For added 1-2 punch, sync info up with an email marketing campaign. As attribution models become more advanced, we’ll have more opportunities to integrate marketing initiatives like email, PPC, remarketing, TV, etc.
For example, Facebook’s Custom Audiences allows companies to remarket to potential customers based on their email address or Facebook user ID. Use this channel to get recently acquired customers to repurchase or even to encourage long lost customers to try your company again. The advertising is highly targeted (in this case, we’re specifically only targeting past customers) and the cost is much lower than targeting users using broader demographic or psychographic information.
Remarketing For New Prospects (People Who Haven’t Bought Yet)
Obviously, targeting new prospects is very different from targeting people who have purchased from you before. Here are several things to think about when targeting new customers:
I find “abandoned cart” traffic some of the best traffic around. We often assume that people abandon carts because they were ultimately not interested in the product or service being sold.
But this is sometimes far from the case. It could have been that 5 o’clock came and it was quitting time. Or the person was called to a meeting. Or, although they were certain that they wanted to buy, they wanted to get one last blessing from a significant other.
Remarketing to these individuals captures valuable traffic. Conversion rates from our abandoned cart campaigns can be 5x greater than regular PPC campaigns and 3x higher than other remarketing campaigns (such as those designed around people landing on a home page).
One step removed from the cart is traffic is from “site search.” We love looking at data related to people searching particular pages and creating remarketing campaigns related to the specific product/service pages. To generate traffic, people often focus on traditional channels like PPC, SEO, third-party vendors, affiliates, etc. Site search traffic is very low-hanging fruit and is an area that’s often neglected by marketers.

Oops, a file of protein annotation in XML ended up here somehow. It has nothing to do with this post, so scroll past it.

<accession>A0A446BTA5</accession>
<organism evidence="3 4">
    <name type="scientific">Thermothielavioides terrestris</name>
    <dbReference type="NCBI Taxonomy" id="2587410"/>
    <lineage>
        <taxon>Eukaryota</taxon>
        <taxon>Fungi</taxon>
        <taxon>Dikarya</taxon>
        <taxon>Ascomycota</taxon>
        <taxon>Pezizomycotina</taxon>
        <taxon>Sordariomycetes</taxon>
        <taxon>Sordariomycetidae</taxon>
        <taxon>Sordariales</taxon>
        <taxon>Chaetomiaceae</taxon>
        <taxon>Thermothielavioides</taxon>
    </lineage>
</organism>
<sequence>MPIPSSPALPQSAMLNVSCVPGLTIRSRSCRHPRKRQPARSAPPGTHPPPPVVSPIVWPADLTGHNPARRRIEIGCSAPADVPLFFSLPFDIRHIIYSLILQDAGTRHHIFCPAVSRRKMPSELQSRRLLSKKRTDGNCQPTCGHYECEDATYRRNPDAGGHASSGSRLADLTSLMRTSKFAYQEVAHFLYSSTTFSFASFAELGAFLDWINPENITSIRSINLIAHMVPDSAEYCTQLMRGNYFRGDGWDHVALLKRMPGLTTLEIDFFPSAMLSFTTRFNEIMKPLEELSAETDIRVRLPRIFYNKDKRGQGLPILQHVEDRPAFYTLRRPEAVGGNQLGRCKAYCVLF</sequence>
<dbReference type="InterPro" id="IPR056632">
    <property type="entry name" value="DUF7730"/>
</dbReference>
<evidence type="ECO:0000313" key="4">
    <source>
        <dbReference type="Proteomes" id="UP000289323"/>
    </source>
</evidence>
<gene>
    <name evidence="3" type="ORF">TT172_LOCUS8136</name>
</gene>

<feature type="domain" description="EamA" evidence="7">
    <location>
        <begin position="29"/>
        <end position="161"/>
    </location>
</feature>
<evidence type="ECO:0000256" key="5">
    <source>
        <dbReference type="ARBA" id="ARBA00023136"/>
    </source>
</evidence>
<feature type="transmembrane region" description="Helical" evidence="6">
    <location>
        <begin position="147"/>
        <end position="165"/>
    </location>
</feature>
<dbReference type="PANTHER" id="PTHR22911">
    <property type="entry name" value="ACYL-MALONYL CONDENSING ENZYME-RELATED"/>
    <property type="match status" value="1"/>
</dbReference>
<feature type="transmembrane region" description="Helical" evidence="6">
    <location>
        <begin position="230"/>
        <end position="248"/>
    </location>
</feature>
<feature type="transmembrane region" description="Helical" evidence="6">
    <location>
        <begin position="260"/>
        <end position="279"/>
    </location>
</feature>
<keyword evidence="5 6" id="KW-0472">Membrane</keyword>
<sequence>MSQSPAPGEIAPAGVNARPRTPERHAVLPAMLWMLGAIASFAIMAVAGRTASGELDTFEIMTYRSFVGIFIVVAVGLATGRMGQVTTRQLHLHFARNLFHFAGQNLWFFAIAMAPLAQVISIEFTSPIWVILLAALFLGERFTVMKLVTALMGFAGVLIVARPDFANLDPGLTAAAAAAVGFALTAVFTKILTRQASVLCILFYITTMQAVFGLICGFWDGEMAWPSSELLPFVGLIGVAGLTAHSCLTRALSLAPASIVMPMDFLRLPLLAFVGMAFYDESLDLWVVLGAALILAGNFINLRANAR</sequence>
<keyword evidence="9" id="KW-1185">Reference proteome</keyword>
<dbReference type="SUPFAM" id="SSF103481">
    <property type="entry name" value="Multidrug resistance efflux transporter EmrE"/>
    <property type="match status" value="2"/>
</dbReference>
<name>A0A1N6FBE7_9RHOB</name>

The increased use of mobile devices makes things much more interesting. With mobile, more and more people are searching on a smartphone and then converting later on another device like a tablet or a PC. Keep this in mind when you are setting things up. At this point, attribution models designed for one device and cookies are unable to cross devices.
Remarketing Related To Specific Keyword Terms
Remarketing Lists for Search Ads (RLSA) provides a great deal of opportunities to marketers who are willing to explore its full potential.
One particular strategy we like is related to all those one-word or two-word exact matches PPC folks wish they could bid on but have no chance of converting on the regular search side. Terms like “excursions” or “bus tours,” for example, convert extremely well when shown to past visitors of a site.
Another added benefit to RLSA is that users have no clue that they’re being retargeted to and there’s no creepiness factor.
For more specific information, refer to this article for specific information on how to implement various remarketing strategies.
Some opinions expressed in this article may be those of a guest author and not necessarily Search Engine Land. Staff authors are listed here.